Shoulder Bone Is Remarkable Evidence Of Human And Chimpanzee Ape-like Ancestor

Posted: Sep 9 2015, 6:06pm CDT | by , in News | Latest Science News


Shoulder Bone is Remarkable Evidence of Human and Chimpanzee Ape-like Ancestor
Photo Credit: Getty Images

The shoulder shape is holding the key to understanding human evolution and how they shifted to a life out of tree, new research suggest.

Recent research says that humans and chimpanzees have African ape-like common ancestors.

The conclusion was drawn after examining the shoulder bone and it was found that was a sustained change in the shape of the shoulder which occurred during human evolution from African ape-ancestor to a modern human form.

For the study, researchers at University of California, San Francisco compared 3-D measurements of fossil shoulder blades of early humans and modern humans against African apes, chimps, orangutans, gibbons and monkey.


The findings are crucial in terms of understanding human evolution and how they shifted to a life away from the trees gradually, over time.

“Humans are unique in many ways,” said Nathan Young, lead author of the study. “We have features that clearly link us with African Apes, but we also have features that appear more primitive, leading to uncertainty about what our common ancestor looked like.”

The shoulder bone seems to provide a missing link for human evolution. The human lineage separated from chimpanzees about 6 or 7 million years ago. It is also important to find how the anatomy and behavior of both lineages changed over the time but, human fossil record is sparse and little is known about the earliest members of our lineage.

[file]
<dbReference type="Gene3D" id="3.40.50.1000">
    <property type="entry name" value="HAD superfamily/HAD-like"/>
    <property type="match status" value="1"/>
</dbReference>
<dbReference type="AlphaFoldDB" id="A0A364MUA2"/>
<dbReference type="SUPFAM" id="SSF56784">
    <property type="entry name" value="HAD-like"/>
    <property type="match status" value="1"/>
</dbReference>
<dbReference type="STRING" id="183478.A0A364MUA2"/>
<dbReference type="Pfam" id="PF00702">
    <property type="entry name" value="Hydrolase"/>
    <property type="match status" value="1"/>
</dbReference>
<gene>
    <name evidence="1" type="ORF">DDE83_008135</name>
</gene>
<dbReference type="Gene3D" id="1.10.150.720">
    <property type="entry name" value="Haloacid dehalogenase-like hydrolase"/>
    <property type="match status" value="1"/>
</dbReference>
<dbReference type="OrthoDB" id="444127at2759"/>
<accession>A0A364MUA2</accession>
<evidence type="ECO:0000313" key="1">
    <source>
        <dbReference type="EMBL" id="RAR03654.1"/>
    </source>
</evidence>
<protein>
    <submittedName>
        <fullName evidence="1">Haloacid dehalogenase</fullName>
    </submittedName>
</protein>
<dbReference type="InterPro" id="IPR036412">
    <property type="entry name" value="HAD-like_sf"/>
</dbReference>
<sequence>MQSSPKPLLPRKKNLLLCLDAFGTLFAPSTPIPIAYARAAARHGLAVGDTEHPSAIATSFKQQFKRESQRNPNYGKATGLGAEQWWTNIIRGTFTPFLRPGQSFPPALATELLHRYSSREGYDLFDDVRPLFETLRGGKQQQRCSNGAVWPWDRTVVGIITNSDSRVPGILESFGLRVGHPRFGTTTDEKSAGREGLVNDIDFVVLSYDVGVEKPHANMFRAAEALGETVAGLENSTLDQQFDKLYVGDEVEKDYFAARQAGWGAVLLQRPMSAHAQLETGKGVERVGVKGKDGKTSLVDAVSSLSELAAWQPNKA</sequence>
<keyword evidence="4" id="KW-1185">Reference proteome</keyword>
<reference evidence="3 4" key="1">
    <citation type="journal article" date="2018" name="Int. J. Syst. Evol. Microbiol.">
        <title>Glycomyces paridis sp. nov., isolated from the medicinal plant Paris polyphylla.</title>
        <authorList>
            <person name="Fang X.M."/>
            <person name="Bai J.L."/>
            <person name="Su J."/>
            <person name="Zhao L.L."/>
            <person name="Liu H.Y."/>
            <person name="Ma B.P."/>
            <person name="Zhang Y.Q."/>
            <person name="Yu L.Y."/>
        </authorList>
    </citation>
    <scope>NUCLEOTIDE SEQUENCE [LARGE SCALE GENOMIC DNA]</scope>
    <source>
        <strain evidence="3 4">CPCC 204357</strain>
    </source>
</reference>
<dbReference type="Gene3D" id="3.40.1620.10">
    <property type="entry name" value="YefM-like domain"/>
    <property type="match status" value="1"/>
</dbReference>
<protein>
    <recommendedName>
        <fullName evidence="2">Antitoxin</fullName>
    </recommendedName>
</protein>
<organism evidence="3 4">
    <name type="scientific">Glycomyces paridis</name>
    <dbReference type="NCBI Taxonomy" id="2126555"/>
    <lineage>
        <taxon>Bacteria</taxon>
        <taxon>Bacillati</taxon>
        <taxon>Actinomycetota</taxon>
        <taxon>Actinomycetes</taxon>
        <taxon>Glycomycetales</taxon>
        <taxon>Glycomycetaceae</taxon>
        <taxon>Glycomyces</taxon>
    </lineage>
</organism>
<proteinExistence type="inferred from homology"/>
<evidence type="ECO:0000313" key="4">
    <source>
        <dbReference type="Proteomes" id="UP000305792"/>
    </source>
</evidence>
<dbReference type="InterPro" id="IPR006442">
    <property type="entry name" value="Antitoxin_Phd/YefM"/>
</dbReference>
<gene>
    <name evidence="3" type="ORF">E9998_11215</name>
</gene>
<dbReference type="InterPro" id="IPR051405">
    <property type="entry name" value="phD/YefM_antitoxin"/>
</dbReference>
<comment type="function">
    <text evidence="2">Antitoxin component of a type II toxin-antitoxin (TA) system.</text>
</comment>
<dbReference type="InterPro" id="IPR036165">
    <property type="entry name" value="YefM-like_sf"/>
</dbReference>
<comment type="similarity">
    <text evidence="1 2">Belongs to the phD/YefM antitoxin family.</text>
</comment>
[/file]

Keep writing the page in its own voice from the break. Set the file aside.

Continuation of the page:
There are many competing theories regarding how the early human ancestor looked like. “Our study suggests that the explanation, that the ancestor looked a lot like a chimp or gorilla, is the right one, at least in the shoulder.” Young said.

The shoulders of modern African apes consist of trowel shaped and a handle like spine that gives an advantage to the arms when climbing the trees or swinging through the branches whereas human shoulder blades are unique and different from all the apes. It shares a lateral orientation with orangutans unlike African apes.

“These data suggest a long, gradual shift out of trees and increased reliance on tools as our ancestors became more terrestrial.” Study wrote.

The study was published in PNAS.

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Hira Bashir covers daily affairs around the world.




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